American charities say they haven’t raised nearly what they need to help Pakistan’s flood victims.
Aid workers report that they are being forced to decide which assistance programs are most urgent, scale back plans to serve more people, and close clinics ahead of schedule because they lack sufficient cash.
Long-term programs to rebuild infrastructure and get Pakistan’s people back to work will be smaller than after other disasters unless more money arrives, aid workers say.
“It’s a fraction of what we need,” said Farshad Rastegar, chief executive of Relief International, in Los Angeles, of the $250,000 his organization has received so far. “We have three health clinics operating there, and there has been a flurry of e-mails saying we need to keep these open for another two months, and we’re just saying, we don’t have the money, we just can’t do it.”
Thirty-two U.S. aid groups polled by The Chronicle had raised $25-million in the roughly five weeks after the flooding began.
By contrast, five weeks after the Haiti earthquake, 48 groups had brought in a total of $774-million.
Nonprofit officials blame a variety of factors for the slow response from donors, including a lack of news-media attention and the fact that Pakistan is so far away from the United States geographically. In addition, they note that many Americans distrust the government there.
The relatively small death toll from the disaster thus far (an estimated 1,500) disguises the fact that more people—some 20 million—require aid than after the 2005 Pakistan earthquake, the Haiti earthquake, and the South Asian tsunamis combined, relief officials say.
For many charities, even the 2005 earthquake in Pakistan elicited more donations.
Relief International raised eight times as much for that emergency as it has received so far, or $2-million. World Vision raised about $8-million from American donors; so far, the Federal Way, Wash., group has received $1-million for the floods.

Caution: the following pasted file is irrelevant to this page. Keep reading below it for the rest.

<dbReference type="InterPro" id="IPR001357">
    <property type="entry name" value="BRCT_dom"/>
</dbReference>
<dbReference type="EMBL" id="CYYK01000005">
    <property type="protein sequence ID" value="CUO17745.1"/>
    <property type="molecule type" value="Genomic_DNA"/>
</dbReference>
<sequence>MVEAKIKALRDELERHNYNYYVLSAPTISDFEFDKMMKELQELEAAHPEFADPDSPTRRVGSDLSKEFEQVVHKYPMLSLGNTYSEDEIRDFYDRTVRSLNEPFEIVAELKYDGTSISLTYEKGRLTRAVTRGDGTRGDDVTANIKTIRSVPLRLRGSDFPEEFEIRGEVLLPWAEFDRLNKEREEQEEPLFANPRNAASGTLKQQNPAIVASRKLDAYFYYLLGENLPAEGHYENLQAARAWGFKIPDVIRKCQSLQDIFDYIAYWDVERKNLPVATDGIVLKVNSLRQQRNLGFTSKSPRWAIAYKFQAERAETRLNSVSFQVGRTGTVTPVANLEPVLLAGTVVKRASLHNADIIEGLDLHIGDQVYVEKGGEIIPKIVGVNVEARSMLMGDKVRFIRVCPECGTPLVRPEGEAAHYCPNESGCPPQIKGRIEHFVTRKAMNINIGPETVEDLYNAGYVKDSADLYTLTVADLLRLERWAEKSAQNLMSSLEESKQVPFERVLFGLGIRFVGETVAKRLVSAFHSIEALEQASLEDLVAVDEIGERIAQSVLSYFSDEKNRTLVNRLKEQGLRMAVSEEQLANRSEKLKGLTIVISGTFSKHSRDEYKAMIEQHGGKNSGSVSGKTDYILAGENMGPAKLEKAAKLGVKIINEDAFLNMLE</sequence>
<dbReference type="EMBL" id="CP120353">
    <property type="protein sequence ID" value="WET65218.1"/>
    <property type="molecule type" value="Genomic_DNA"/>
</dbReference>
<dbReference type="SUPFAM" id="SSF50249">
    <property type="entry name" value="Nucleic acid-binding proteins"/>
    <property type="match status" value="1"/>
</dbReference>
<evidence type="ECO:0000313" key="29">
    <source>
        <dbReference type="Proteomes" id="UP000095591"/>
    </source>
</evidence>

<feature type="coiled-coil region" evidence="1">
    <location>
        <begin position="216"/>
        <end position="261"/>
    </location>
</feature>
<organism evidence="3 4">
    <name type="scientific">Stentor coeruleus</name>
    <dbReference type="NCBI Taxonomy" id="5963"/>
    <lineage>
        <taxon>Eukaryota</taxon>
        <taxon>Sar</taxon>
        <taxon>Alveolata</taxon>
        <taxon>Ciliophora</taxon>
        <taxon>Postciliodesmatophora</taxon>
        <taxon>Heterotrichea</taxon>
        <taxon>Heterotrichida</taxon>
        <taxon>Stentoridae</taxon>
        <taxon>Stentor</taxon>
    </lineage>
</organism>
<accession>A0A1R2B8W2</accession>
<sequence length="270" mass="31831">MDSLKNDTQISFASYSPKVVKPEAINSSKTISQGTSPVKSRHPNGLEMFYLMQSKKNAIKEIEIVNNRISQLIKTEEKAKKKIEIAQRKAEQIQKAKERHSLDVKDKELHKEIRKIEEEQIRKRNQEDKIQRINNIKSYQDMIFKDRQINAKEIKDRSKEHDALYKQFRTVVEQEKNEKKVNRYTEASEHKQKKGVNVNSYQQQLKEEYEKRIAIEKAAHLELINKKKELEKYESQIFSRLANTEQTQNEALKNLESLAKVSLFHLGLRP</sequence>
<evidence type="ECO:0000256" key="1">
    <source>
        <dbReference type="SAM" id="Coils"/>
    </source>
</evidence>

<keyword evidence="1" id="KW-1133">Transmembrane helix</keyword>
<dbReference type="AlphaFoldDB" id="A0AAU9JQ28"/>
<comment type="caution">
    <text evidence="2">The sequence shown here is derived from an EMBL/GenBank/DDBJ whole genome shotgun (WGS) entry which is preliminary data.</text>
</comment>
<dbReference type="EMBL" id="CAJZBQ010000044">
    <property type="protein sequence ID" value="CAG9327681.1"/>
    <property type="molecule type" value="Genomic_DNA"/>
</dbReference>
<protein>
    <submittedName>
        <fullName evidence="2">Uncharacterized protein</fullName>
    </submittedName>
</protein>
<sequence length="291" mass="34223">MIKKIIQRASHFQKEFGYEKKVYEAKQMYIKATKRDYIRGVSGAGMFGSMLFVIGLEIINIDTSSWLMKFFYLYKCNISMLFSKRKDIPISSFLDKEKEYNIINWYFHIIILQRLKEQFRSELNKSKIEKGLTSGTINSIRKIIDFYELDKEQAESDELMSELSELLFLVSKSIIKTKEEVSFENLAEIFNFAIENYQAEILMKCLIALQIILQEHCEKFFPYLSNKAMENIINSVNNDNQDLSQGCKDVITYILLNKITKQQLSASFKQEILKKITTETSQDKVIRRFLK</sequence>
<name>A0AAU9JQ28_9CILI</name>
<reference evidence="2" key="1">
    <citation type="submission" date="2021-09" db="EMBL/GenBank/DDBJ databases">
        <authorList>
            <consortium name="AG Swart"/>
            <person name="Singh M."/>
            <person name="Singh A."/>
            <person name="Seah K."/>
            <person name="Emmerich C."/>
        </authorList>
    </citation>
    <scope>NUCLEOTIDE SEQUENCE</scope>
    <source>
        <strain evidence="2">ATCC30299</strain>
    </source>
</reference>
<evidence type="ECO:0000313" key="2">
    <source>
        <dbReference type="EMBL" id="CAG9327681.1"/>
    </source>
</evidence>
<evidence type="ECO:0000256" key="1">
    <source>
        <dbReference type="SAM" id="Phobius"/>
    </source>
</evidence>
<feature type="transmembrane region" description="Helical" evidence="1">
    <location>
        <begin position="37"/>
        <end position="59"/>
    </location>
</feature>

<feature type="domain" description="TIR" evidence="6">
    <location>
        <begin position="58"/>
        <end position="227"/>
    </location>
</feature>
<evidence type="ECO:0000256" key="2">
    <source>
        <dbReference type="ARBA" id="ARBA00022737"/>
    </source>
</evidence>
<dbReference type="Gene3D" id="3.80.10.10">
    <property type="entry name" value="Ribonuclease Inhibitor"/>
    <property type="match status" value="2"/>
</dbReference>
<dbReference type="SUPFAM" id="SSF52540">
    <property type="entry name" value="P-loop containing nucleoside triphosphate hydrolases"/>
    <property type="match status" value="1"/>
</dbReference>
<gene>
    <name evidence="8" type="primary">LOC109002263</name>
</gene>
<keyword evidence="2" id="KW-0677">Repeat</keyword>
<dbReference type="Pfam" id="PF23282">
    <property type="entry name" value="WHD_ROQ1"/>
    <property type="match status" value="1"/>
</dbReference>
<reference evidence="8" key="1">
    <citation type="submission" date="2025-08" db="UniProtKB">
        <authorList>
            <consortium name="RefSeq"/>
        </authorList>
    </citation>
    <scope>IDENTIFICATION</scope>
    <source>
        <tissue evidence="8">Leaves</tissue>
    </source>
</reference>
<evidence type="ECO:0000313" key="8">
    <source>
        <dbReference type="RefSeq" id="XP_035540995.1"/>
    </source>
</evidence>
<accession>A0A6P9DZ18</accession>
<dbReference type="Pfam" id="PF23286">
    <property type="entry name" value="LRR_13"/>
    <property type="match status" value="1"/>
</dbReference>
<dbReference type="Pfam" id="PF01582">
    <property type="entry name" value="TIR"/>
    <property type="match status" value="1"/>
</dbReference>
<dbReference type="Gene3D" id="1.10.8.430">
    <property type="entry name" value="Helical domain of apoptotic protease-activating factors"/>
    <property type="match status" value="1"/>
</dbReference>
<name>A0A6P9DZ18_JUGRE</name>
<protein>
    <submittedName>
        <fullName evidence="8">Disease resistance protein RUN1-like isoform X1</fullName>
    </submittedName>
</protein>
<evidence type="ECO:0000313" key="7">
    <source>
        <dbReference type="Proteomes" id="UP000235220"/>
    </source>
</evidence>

World Vision’s international affiliates have set a goal of $20-million from private and government donors but have raised about $11.3-million so far.
Similarly, Save the Children, in Westport, Conn., has set a worldwide goal of $55-million and has so far brought in $20-million in government and private giving.
While the U.S. government has contributed the most generously of any nation, Americans are giving less than people in Britain and other countries, aid officials say.
American groups that have collected the most money from private donors include Islamic Relief USA ($5-million), the American Red Cross ($2.9-million), the U.S. Fund for Unicef ($3.5-million), CARE ($2-million) and the International Rescue Committee ($2-million).
Nonprofit officials are hopeful that foundations and corporations may provide donations during the reconstruction phase, although they worry that many of those donors who are likely to give already have done so.
Charities are also trying to encourage more giving by reassuring individual donors that their gifts will be used effectively.